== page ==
Whoever controls these waters controls the lifeblood of the region, and IS’s seizure in recent days of the fragile Mosul Dam has the potential to change the course of history – another epic flood of biblical proportions. Downstream, were it to burst, either accidentally from lack of maintenance or deliberately as an act of maniacal vengeance, Iraq’s first and second cities, Baghdad and Mosul, would disappear underwater. The oil wells of northeast Syria, northern Iraq and Iraqi Kurdistan all lie within the grasp of IS, and it is systematically taking control of them to fund its operations.
Beside the religious there are further ethnic minorities, such as the Turkmen who divide more or less equally between Sunni and Shi’a Islam with their own language and customs, and the Shabak, mainly Shi’a but with elements of Yazidism. They too have their own language. The numbers of all these minorities have plummeted over the last decade, none more so than the Christians, down to about 400,000 in Iraq alone from 1.5 million before 2003. There are between 70,000 and 500,000 Yazidis worldwide.
It is one of the great ironies of history that all these minorities lived out their beliefs in relative peace under the Ba’athist regimes of Saddam Hussain in Iraq and the Assads in Syria. But the US invasion of Iraq in 2003, the revolutions of the ‘Arab Spring’ and now the rise of Isis have combined to turn this part of the world upside down. Into the power vacuum left by the floundering Syrian Revolution and the chaos of the Maliki-led Iraqi government stepped Isis, making its headquarters at Raqqa on the Euphrates in Syria.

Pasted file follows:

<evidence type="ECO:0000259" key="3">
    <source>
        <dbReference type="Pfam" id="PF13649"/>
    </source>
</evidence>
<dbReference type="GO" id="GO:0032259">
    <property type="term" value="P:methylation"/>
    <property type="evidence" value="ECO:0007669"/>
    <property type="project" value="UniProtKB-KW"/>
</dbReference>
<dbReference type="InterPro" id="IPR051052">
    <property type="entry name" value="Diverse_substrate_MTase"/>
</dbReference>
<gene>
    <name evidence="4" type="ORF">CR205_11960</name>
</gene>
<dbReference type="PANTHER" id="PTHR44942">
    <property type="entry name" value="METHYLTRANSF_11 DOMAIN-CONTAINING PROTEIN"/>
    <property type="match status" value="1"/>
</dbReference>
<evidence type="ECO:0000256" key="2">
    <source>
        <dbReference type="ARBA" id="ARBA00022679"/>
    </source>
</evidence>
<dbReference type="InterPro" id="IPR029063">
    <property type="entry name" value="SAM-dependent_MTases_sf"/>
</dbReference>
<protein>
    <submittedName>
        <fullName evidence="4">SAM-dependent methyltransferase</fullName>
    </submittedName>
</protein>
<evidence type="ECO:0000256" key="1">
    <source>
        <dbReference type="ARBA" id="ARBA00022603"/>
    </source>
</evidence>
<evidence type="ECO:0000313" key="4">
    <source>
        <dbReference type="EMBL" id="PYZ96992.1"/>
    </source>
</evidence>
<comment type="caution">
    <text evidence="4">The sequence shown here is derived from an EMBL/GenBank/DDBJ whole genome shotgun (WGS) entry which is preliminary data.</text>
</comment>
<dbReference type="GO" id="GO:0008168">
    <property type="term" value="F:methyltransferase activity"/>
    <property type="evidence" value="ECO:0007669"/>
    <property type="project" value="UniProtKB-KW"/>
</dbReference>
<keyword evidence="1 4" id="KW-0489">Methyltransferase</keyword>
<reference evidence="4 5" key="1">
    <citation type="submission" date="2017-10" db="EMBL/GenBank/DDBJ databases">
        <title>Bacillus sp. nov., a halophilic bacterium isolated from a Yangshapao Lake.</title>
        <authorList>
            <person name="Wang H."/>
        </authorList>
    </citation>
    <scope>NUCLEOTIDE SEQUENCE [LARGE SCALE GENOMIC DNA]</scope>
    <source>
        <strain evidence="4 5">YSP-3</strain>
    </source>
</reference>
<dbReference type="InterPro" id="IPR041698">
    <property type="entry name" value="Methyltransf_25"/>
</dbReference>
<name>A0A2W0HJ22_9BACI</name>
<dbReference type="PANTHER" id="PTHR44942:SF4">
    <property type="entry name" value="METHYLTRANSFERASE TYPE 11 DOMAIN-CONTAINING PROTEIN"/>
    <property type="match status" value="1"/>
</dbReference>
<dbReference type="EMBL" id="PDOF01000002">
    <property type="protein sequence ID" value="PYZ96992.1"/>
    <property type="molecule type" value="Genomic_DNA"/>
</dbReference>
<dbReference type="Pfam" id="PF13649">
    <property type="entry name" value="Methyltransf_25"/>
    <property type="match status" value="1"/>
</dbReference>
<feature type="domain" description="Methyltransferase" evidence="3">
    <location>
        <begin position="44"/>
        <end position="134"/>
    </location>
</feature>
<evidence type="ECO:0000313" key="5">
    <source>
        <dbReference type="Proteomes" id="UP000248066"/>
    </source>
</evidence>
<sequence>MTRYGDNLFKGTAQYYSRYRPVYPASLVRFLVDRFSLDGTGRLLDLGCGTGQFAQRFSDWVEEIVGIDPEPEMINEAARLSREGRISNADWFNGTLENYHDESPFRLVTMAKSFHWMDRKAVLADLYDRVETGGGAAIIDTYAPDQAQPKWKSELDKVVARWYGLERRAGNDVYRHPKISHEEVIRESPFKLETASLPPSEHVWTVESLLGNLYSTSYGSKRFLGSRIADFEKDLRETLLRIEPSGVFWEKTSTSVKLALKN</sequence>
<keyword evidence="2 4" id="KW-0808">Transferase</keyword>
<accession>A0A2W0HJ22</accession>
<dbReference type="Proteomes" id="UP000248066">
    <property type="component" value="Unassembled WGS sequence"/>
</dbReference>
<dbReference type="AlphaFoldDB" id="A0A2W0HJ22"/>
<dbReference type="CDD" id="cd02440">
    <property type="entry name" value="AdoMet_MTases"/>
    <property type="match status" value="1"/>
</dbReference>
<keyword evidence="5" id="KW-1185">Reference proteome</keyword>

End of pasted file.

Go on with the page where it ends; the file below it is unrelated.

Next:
As the patchwork of Iraq and Syria disintegrate under the onslaught of Isis, it is north to Iraqi Kurdistan that the overwhelming majority of persecuted minorities are fleeing. Perceived as a haven of relative stability, the Kurdistan Regional Government is seeking to gain independence from Iraq, though its Peshmerga fighters, low on cash and weaponry, will be tested to the full in the coming weeks and months. Its Education Ministry has introduced the enlightened policy that its schools must teach all world religions equally. Most Kurds are Sunni Muslim but Islam is accorded no special status. A person’s faith is seen as a private matter. For Isis such a policy is of course anathema.
Many refugee minorities would flee to Turkey, if the borders were opened, as the Turkish government now also allows its Syriac Christians and its Yazidis to live unmolested.
The biggest irony is that all the religious groups struggling to co-exist in this region believe in the same God, however they choose to address him or whatever symbol they choose to represent him – be it a peacock, a cross, the sun or simply an abstract geometric pattern. Proof if ever it were needed, that this conflict is less about religion, than about water, oil and power.
Diana Darke is author of My House in Damascus: An Inside View of the Syrian Revolution. She has specialised in the Middle East for more than 30 years.
Related posts on the Yazidis:
http://www.independent.co.uk/voices/letters/letters-now-we-can-all-share-the-boris-fantasy-9658001.html (scroll to second letter from Professor Christine Allison, Ancient community faces a grim fate)